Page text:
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Daily articles carefully curated by the All About Jazz staff. Read our popular and future articles.

ALBUM REVIEW

Rob Reddy: Bechet: Our Contemporary

Read "Bechet: Our Contemporary" reviewed by Glenn Astarita

Prominent New York City progressive saxophonist and composer, Rob Reddy contemporizes innovative soprano saxophonist Sidney Bechet's artistic persona with his large ensemble, featuring several longtime associates, violinist Charles Burnham, bassist Dom Richards and drummer Pheeroan Aklaff. Reddy doesn't simply restate the past, but more importantly intertwines the trad jazz component with a scintillating and upbeat commingling of nouveau applications. Bechet's wide vibrato technique, full-bodied and animated improvisational acumen extended conventional norms into the upper strata during his heyday ...

ALBUM REVIEW

Rob Reddy: Bechet: Our Contemporary

Read "Bechet: Our Contemporary" reviewed by Troy Collins

With so much history to explore, tribute albums to jazz greats have become an established custom, regularly issued by artists of varying experience, from neophytes to masters. The most efficacious of these homages provide a fresh perspective on longstanding traditions, tracing the lineage of current concepts to past advances. A salient example of this phenomenon is Bechet: Our Contemporary, Rob Reddy's inspired ode to fellow soprano saxophonist and legendary innovator Sidney Bechet. Reddy has been active in the New York ...

ALBUM REVIEW

Rob Reddy's Small Town: The Book of the Storm

Read "The Book of the Storm" reviewed by Donald Elfman

This “Small Town --Reddy's large ensemble--has created a massive statement that shows just where jazz composition, new music, collective improvisation and individual expression meet. The leader, though a vital and engaging instrumentalist, envisioned this four-part suite as a situation where he would not play his saxophones. What took shape, instead, was a huge structure that revolved around a core of musicians with whom Reddy has been regularly involved. It's a maelstrom of sound in which players disappear into the storm ...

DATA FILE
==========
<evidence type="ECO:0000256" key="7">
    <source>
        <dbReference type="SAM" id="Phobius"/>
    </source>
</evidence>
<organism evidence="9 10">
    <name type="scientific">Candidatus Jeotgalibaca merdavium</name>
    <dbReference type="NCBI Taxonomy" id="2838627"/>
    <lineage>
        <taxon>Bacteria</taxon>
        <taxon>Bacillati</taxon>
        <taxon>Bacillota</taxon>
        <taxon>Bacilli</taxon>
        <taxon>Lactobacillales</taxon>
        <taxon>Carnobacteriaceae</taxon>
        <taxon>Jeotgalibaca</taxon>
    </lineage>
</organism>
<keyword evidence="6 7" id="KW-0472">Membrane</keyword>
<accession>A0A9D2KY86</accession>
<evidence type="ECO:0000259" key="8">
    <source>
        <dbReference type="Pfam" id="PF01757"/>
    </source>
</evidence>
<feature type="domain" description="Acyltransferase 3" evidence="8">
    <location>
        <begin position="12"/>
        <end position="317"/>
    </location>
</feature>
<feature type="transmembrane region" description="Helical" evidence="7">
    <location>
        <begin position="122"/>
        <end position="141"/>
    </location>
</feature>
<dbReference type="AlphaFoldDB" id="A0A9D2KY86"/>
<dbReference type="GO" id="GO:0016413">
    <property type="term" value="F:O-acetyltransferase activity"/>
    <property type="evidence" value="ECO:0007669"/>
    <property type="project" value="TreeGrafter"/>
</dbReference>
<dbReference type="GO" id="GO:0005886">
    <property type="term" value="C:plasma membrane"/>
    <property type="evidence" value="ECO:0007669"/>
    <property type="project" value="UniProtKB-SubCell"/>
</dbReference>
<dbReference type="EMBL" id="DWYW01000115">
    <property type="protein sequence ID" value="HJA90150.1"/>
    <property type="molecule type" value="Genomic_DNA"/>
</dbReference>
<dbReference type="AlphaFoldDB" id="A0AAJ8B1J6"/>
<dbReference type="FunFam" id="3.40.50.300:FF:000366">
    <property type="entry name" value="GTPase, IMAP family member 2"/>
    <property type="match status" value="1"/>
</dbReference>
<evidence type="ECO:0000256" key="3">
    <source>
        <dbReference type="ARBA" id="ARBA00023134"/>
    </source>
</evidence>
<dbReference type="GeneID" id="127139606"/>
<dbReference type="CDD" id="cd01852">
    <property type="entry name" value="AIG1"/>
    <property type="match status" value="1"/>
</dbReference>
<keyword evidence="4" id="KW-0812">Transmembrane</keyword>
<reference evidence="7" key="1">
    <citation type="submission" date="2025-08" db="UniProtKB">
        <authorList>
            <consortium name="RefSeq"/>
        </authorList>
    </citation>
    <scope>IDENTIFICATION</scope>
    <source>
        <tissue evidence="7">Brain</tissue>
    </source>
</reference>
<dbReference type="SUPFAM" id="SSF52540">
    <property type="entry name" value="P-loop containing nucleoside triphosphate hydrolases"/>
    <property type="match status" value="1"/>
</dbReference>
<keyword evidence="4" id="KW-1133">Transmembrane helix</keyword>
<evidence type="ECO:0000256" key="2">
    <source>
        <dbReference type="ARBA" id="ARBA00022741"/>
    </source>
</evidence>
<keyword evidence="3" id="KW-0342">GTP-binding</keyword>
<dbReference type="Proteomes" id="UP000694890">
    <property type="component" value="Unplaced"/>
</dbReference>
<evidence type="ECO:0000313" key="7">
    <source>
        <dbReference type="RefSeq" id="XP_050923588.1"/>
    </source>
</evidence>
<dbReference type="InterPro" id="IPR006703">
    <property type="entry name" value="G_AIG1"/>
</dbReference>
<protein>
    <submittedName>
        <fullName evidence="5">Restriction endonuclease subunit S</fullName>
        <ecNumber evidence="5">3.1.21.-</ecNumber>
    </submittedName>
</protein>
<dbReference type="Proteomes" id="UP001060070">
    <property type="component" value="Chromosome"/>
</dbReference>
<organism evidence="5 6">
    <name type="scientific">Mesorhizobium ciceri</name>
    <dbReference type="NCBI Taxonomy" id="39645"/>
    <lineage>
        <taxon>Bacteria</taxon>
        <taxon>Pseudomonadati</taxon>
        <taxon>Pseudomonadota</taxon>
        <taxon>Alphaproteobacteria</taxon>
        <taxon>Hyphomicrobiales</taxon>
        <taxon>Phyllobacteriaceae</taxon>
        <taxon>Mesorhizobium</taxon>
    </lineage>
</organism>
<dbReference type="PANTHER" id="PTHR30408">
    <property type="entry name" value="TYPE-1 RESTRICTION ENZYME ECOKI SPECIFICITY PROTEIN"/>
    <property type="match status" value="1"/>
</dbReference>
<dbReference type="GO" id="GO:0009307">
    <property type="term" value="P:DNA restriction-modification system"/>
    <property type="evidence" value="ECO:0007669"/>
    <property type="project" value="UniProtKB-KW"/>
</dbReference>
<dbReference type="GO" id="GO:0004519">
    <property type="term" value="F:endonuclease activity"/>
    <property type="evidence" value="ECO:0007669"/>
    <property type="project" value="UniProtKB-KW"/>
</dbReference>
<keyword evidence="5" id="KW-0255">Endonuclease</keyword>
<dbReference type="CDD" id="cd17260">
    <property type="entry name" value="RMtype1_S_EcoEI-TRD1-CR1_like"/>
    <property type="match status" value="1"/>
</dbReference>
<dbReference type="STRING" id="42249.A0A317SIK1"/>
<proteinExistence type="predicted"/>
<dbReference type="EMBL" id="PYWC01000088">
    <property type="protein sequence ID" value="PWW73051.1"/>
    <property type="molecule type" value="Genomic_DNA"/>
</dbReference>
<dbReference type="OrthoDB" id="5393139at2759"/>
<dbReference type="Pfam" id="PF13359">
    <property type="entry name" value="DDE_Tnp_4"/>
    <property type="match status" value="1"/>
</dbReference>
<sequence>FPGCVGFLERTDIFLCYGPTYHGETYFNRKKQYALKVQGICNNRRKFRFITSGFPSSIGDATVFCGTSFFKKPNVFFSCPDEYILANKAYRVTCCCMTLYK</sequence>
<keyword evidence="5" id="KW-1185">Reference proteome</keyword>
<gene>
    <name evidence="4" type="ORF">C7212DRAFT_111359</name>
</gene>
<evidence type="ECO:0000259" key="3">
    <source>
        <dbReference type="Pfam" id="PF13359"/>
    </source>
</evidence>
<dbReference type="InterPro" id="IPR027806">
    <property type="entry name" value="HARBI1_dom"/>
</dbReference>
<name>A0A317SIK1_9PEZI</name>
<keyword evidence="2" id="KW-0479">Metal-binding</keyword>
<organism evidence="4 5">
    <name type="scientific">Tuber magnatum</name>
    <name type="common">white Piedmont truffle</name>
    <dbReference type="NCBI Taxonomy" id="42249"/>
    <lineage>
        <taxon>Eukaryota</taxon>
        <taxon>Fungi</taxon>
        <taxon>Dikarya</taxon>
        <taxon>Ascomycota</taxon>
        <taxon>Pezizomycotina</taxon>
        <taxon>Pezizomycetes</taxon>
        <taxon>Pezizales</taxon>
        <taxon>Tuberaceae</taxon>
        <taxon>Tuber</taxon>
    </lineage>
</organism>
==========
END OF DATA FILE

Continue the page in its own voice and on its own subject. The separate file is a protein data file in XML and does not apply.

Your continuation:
ALBUM REVIEW

Rob Reddy's Small Town: The Book of the Storm

Read "The Book of the Storm" reviewed by Nic Jones

This is a break with precedent for saxophonist and composer Reddy, as it's the first time he's recorded an extended composition for a large ensemble of which he's not a performing member. His role here is that of both composer and conductor, and he's fortunate indeed to have a group so clearly capable of making his music come to life.

A note of caution needs to be sounded, however. Any listener of a reactionary frame of mind is going to ...

ALBUM REVIEW

Rob Reddy's Small Town: The Book of the Storm

Read "The Book of the Storm" reviewed by Jerry D'Souza

Rob Reddy puts his saxophone aside to concentrate on composition for The Book of the Storm. Reddy has already shown that he has germane ideas and brings that facet into prominence once more.

The idea for a large ensemble came to him in 2001. Reddy could not contain the ideas that went through his imagination in a single narrative, so he parlayed that into a process that finally evolved into a four-part suite. The poet Tomas Tranströmer provides the next ...

ALBUM REVIEW

Rob Reddy's Small Town: The Book of the Storm

Read "The Book of the Storm" reviewed by Troy Collins

Multi-instrumentalist and composer Rob Reddy premiers his most ambitious work to date with The Book of the Storm, a jazz symphony in four movements. The premiere of his large ensemble, the aptly titled Small Town, is not only his first official live recording, but his debut as a conductor. Similar to contemporary classical composers, Reddy's writing method has long embraced improvisation as an additional element to his intricate pre-written compositions. Rather than using charts and notation as the ...

ALBUM REVIEW

Rob Reddy's Gift Horse: A Hundred Jumping Devils

Read "A Hundred Jumping Devils" reviewed by Elliott Simon

That rarefied air where the compositional arts--writing, music and painting--come together is the holy grail for which this release from soprano/alto saxophonist Rob Reddy's Gift Horse is searching. Using 15th Century cover art and inspiration from beat poet godfather William Carlos Williams, Gift Horse bemoans A Hundred Jumping Devils that get in the way of this ultimate quest, sometimes delightfully and other times unpleasantly. While all this may sound a bit pretentious, it isn't, and Reddy has ...


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